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January 15, 2013
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  Critical Care Update 
 
  • Study: Medication errors often aren't reported to ICU patients
    ICU patients and their families often are not told about medication errors, Johns Hopkins University researchers reported in Critical Care Medicine. Researchers said 98% of medication errors do not cause harm, but of those that do, 4% occurred in the ICU, compared with 2% in other hospital units. Reuters (1/14) LinkedInFacebookTwitterEmail this Story
  • Johns Hopkins saves money, improves care with ICU early rehab
    A study to be published in Critical Care Medicine found an early rehabilitation program that included physical therapy in the Johns Hopkins ICU decreased lengths of stay by an average 23%, making up for the cost of the program and saving the hospital an estimated $818,000 per year. Study author Dr. Dale M. Needham said early rehabilitation programs are "an example of how we can save money and improve care at the same time." United Press International (1/14) LinkedInFacebookTwitterEmail this Story
  • Northwest Ind. hospitals lack a pediatric ICU, data show
    Northwest Indiana hospitals do not have a pediatric intensive care unit and must send critically ill young patients to facilities in Chicago, Indianapolis or South Bend, Ind., Indiana University Northwest data show. Franciscan St. Margaret Health in Hammond closed its PICU in 2004 because poor reimbursement, mainly from Medicaid, meant it could not staff the unit with specialists and subspecialists needed to treat critically ill children. The Times (Munster-Hammond-Merrillville-Valparaiso, Ind.) (1/12) LinkedInFacebookTwitterEmail this Story
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  Medicine in the News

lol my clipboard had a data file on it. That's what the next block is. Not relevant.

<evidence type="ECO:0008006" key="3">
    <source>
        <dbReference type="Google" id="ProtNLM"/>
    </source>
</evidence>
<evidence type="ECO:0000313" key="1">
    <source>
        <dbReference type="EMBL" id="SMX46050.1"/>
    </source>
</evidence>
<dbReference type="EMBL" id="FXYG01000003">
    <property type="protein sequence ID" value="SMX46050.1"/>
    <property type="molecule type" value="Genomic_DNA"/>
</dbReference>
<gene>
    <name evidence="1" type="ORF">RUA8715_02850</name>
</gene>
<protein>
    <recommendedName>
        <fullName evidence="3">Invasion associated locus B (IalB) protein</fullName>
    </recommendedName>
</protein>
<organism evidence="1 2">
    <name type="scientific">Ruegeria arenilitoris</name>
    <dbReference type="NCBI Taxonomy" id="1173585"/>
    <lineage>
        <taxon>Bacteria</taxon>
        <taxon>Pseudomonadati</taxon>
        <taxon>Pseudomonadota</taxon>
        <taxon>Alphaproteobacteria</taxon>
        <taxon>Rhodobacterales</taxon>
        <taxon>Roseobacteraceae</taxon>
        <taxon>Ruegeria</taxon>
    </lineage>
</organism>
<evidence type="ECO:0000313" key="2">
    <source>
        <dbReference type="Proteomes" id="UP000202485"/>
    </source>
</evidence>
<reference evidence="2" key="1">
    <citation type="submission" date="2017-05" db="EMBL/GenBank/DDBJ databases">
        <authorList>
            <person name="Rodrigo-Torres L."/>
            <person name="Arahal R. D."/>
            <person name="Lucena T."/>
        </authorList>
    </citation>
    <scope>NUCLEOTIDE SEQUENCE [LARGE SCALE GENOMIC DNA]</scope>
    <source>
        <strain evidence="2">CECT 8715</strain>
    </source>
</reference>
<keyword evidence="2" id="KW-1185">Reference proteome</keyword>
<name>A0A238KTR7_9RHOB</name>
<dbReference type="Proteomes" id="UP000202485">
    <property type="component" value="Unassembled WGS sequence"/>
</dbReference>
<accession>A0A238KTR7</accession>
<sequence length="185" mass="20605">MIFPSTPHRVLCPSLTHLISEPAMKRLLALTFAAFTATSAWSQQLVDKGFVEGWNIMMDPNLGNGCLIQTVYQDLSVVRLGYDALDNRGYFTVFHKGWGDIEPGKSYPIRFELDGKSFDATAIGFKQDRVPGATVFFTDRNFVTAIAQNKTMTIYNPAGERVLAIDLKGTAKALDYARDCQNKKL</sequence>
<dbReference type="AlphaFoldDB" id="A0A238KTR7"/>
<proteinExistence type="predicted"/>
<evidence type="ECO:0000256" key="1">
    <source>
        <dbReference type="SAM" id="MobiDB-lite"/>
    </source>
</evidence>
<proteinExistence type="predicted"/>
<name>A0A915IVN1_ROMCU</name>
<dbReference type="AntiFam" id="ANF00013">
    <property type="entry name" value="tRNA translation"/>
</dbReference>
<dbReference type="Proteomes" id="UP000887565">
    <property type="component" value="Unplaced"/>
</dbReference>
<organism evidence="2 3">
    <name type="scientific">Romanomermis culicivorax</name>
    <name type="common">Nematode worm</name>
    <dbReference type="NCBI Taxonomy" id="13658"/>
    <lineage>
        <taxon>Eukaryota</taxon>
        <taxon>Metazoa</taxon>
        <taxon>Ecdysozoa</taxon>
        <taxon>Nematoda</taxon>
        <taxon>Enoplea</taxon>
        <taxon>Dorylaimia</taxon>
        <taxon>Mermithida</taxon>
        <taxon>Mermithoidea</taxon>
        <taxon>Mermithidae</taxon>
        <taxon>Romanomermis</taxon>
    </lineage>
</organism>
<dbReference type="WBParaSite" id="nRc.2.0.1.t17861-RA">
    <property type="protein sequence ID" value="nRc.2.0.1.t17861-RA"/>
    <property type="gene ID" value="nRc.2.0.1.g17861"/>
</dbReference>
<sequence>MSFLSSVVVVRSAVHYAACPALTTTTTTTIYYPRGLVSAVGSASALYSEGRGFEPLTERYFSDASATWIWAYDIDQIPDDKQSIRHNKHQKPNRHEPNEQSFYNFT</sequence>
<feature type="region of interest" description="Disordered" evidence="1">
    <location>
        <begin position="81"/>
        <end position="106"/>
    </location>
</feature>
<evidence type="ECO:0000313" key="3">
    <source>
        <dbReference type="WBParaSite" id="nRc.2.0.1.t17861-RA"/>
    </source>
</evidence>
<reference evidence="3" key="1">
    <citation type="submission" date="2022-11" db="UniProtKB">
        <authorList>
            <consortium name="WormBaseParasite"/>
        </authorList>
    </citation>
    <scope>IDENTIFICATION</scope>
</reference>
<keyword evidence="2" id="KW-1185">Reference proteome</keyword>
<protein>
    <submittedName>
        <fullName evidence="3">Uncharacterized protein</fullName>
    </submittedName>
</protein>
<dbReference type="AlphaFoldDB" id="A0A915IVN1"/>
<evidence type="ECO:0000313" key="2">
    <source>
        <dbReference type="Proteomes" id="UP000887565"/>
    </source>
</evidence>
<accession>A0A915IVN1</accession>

• HHS publishes Affordable Care Act regulations
    HHS released a 474-page document on Monday with proposed regulations regarding Medicaid expansion, state health insurance exchanges and other pieces of the Affordable Care Act. The draft covers the development of systems for helping people find out whether they are eligible for Medicaid or tax credits for health insurance, and for dealing with denials of Medicaid claims. The administration is seeking feedback on the draft. BenefitsPro.com (1/14) LinkedInFacebookTwitterEmail this Story
  Trends and Technology 
  • Peek-a-Boo system lets NICU parents talk to infants from home
    Texas Health Presbyterian Hospital Dallas has set up cameras and microphones in 15 NICU incubators, allowing parents not only to see their infants but also to talk to them. The Peek-a-Boo system was added to reduce the number of people going in and out of the unit, but one mother said she believes her infant son actually hears better through the sound system than when she talks to him while standing next to his incubator. CBS News (1/11) LinkedInFacebookTwitterEmail this Story
  • FDA OKs telepresence robot from InTouch Health
    InTouch Health has been cleared by the FDA to market the RP-VITA robot, which the company developed in collaboration with iRobot. The technology, which combines iRobot's mobility and autonomous navigation tool with InTouch Health's telemedicine system, is designed to provide doctors with remote access to acute care patients. MassDevice.com (Boston) (1/10) LinkedInFacebookTwitterEmail this Story
  SmartQuote 
If you can't write your idea on the back of my calling card, you don't have a clear idea."
--David Belasco,
American theatrical producer, director and playwright


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